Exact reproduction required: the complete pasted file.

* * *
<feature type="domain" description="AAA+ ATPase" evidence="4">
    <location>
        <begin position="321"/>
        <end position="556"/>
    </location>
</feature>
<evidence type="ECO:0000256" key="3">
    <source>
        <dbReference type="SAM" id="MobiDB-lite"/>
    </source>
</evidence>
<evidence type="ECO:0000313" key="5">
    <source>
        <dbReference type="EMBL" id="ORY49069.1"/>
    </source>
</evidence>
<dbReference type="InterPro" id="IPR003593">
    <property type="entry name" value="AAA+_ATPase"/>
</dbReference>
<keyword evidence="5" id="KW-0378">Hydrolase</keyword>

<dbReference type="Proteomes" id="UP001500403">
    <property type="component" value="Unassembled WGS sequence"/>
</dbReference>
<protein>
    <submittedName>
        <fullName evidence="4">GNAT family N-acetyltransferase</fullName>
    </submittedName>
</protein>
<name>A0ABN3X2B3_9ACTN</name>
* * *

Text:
<feature type="domain" description="AAA+ ATPase" evidence="4">
    <location>
        <begin position="321"/>
        <end position="556"/>
    </location>
</feature>
<evidence type="ECO:0000256" key="3">
    <source>
        <dbReference type="SAM" id="MobiDB-lite"/>
    </source>
</evidence>
<evidence type="ECO:0000313" key="5">
    <source>
        <dbReference type="EMBL" id="ORY49069.1"/>
    </source>
</evidence>
<dbReference type="InterPro" id="IPR003593">
    <property type="entry name" value="AAA+_ATPase"/>
</dbReference>
<keyword evidence="5" id="KW-0378">Hydrolase</keyword>

<dbReference type="Proteomes" id="UP001500403">
    <property type="component" value="Unassembled WGS sequence"/>
</dbReference>
<protein>
    <submittedName>
        <fullName evidence="4">GNAT family N-acetyltransferase</fullName>
    </submittedName>
</protein>
<name>A0ABN3X2B3_9ACTN</name>